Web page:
Quote Originally Posted by DougGuy View Post
    Unless you have a comparator and a 110 degree V block, miking a slug with 5 lands and grooves is pretty difficult to get an accurate reading.

    OP you'd be best served with .4315" ~ .4318" throats and size to .431" for them. In a perfect world, cast boolits work better when they are .001" to .002" larger than groove diameter, rather than sized to groove diameter, and throats should be .0005" to .001" greater than boolit diameter to insure they are not down sizing boolits as you fire the gun.
    Wow
    So much great info!!!!
    So I can use the pin set to check the chamber? That would be fantastic. Well worth the 100.00 then.
    And I guess there is the cost to ream and polish the cylinder bores?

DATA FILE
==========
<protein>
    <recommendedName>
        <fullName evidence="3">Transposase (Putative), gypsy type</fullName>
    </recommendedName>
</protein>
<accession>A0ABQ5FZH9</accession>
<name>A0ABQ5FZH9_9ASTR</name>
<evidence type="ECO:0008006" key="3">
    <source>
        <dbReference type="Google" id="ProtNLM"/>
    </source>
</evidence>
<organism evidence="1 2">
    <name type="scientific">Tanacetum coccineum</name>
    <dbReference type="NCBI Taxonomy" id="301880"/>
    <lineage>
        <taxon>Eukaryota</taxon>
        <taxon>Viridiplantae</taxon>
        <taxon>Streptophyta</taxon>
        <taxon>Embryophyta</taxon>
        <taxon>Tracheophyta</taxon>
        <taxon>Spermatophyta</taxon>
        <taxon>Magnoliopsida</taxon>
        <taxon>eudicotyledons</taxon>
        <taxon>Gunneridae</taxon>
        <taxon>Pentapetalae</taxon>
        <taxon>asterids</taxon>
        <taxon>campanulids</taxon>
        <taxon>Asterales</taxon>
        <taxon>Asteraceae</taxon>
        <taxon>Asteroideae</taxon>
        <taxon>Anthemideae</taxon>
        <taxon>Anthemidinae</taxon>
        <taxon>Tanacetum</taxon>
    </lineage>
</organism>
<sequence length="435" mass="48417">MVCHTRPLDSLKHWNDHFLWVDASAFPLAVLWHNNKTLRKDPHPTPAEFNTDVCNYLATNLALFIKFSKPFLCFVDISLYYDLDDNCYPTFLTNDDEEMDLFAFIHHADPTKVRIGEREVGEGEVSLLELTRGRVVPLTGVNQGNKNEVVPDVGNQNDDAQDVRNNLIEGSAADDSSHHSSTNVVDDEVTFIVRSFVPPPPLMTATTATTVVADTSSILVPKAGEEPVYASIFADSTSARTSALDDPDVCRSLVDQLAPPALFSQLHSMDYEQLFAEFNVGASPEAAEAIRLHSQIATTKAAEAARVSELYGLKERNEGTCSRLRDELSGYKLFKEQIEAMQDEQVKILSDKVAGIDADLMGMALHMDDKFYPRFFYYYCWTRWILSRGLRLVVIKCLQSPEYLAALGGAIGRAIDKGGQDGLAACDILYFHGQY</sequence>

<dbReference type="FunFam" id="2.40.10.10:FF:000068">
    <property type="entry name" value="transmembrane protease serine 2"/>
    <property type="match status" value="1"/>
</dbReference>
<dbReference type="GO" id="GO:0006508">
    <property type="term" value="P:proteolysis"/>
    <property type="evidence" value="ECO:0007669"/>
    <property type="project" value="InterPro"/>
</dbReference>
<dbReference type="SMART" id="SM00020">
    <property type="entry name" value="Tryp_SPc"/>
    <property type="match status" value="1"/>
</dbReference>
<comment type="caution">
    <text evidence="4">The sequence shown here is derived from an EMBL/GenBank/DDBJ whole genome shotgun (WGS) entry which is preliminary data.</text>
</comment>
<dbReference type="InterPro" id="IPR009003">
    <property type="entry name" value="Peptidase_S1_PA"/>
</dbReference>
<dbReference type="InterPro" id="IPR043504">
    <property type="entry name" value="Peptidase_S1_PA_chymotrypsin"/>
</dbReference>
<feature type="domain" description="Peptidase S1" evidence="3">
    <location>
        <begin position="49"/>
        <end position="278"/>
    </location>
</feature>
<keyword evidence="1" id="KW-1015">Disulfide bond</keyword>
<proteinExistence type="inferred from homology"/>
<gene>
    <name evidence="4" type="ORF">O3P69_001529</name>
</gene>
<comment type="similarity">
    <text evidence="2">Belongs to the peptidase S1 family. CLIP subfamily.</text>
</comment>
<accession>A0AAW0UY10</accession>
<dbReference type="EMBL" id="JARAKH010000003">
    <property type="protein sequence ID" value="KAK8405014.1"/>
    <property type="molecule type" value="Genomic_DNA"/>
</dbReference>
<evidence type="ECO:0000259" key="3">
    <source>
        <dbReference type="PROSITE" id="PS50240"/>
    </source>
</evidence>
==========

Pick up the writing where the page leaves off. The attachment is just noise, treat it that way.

I also have a couple of 357 as well. 586 and 686 which might be in the same boat.
    If bores are opened? Does it effect j rounds?
    Sorry for all the questions

    Dino

    Sent from my LG-TP450 using Tapatalk

  12. #12
    Boolit Master

    DougGuy's Avatar
    Join Date
    Apr 2013
    Location
    just above Raleigh North Carolina
    Posts
    4,835
    It actually helps any round you shoot to form a better seal in the bore if it has to be swaged down a bit when it hits the rifling. J words have a soft lead core inside the gilding metal jacket so they will obturate or bump up to fill cylinder throats when they are fired. They will exit the front of the cylinder at throat diameter unless you are shooting fairly weak target loads, any magnum loads will bump them up.